six books of Vivian Gornick have appeared in Spanish during the last seven years, as if to compensate for the late discovery of the New York author. Viewed as a whole, Gornick’s translated work seems to draw an arc from strict life experience to strict abstract thought. fierce attachments, the title that opened the cycle (Sexto Piso, 2017), talked about mothers and daughters, poorly ventilated apartments, fights with neighbors and sexual encounters. Instead, The situation and historyGornick’s latest book to arrive (also published by Sexto Piso), deals with the textures of literature, the sincerity of first-person narrators, and the possibility of failure in art. Of course, that scheme is only partly true: fierce attachments It was, in addition to memory, an essay. Like The situation and history It is, in addition to essay, memory.
The situation and history It is more or less simple to explain as a thesis: Gornick maintains that, to judge any book of testimony, memory or personal chronicle, it is necessary to find what that text says about the human condition, beyond its anecdotes. The direct object and not the circumstantial. To give an example that is not in Gornick’s book but that any Spanish reader will recognize: if we took the works of Jorge Semprún about Federico Sánchez, what should really matter to us is not the historical portrait of the PCE nor the author’s life as a spy, but the painful orphanhood that is sensed in its pages, the loneliness of declassification, the regret for pride… The adventure of Semprún clandestinity would be the situation. And his intimate helplessness would be the story.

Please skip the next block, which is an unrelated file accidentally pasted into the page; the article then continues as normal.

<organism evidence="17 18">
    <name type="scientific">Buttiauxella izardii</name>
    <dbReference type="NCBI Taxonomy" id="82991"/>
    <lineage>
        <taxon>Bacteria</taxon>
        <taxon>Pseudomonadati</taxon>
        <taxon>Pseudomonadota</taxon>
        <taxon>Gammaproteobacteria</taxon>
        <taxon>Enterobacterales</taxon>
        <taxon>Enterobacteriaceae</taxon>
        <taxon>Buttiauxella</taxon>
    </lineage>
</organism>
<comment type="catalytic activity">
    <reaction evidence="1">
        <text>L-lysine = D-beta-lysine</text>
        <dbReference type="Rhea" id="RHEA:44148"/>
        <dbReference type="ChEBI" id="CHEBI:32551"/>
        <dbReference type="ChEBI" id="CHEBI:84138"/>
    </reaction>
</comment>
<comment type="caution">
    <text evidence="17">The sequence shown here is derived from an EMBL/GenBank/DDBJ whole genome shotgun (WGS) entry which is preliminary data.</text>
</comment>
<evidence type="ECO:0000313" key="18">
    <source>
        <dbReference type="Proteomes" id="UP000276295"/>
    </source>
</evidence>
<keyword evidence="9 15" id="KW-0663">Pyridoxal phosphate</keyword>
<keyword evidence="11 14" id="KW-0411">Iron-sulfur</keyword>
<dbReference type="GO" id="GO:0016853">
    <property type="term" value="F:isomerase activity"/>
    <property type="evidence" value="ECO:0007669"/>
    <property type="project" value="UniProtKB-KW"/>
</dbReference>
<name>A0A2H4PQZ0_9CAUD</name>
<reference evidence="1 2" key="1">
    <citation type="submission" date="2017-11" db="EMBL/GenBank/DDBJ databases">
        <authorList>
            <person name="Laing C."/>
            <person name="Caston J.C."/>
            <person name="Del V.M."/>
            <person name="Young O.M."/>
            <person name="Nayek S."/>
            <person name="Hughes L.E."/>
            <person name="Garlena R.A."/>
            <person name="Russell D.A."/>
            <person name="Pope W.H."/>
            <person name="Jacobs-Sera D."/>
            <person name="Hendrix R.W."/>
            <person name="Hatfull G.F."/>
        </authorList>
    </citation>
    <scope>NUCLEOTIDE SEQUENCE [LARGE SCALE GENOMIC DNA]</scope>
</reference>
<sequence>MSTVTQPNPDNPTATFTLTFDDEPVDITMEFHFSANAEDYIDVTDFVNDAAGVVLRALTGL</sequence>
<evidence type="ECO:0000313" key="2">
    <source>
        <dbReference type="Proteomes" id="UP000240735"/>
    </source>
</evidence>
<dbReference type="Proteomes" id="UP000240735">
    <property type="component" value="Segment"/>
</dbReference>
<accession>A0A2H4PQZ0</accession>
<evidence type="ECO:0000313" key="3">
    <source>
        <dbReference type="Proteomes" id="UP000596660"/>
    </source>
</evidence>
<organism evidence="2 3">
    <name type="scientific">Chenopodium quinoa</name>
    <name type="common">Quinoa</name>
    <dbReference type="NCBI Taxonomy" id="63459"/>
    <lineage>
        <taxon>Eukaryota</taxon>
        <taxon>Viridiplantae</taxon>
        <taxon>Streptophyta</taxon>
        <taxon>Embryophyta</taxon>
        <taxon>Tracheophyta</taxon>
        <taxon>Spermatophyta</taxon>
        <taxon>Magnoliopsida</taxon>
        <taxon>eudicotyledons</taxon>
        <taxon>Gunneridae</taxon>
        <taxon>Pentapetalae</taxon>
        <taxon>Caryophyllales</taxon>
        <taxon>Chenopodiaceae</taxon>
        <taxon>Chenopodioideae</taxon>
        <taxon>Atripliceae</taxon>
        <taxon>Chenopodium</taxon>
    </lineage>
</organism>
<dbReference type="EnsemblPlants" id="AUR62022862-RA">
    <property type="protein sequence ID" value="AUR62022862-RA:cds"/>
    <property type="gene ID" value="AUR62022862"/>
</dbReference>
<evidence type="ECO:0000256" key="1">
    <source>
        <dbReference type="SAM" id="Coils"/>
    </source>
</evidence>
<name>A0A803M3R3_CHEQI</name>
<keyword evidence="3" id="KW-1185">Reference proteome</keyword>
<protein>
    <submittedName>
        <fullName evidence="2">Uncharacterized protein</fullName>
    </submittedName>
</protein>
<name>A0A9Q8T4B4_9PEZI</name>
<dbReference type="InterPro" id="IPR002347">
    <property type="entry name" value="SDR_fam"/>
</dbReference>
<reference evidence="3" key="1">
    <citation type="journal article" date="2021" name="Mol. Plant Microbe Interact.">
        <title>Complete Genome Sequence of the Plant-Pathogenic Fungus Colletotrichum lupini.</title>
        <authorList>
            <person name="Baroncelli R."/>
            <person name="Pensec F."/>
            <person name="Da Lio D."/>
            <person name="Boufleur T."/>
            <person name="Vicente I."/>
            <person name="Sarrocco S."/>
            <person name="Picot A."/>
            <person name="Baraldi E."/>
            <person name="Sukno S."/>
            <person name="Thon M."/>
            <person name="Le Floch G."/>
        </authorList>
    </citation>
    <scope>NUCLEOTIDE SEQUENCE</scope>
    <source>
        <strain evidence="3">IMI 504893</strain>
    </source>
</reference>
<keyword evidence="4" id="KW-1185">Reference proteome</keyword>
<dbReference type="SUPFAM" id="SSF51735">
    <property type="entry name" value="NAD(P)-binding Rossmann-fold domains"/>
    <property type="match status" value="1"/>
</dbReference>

«I don’t know Semprún. Sounds a bit like an Albert Camus character just as he describes it,” says Gornick, from his home. On the screen, a bright bedroom appears and an 88-year-old woman with a joking air.
And what does reading well consist of? There is no formula that answers that question, but rather a succession of cases in which Gornick, the teacher and essayist, teaches by example. In The situation and history texts by some of the authors that Gornick already discussed in Pending accounts: Joan Didion, Natalia Ginzburg, Marguerite Duras, DH Lawrence… Lawrence’s case is interesting because, although his texts are identified as basically misogynistic and anachronistic, Gornick does not give up differentiating the noble from the ignoble. The author maintains that, in his novels, Lawrence exposes himself in his truth and in his anguish, no matter how much his vision of the world grates on us in 2023. However, in his first-person texts, He is nothing more than a chinchón anecdotist.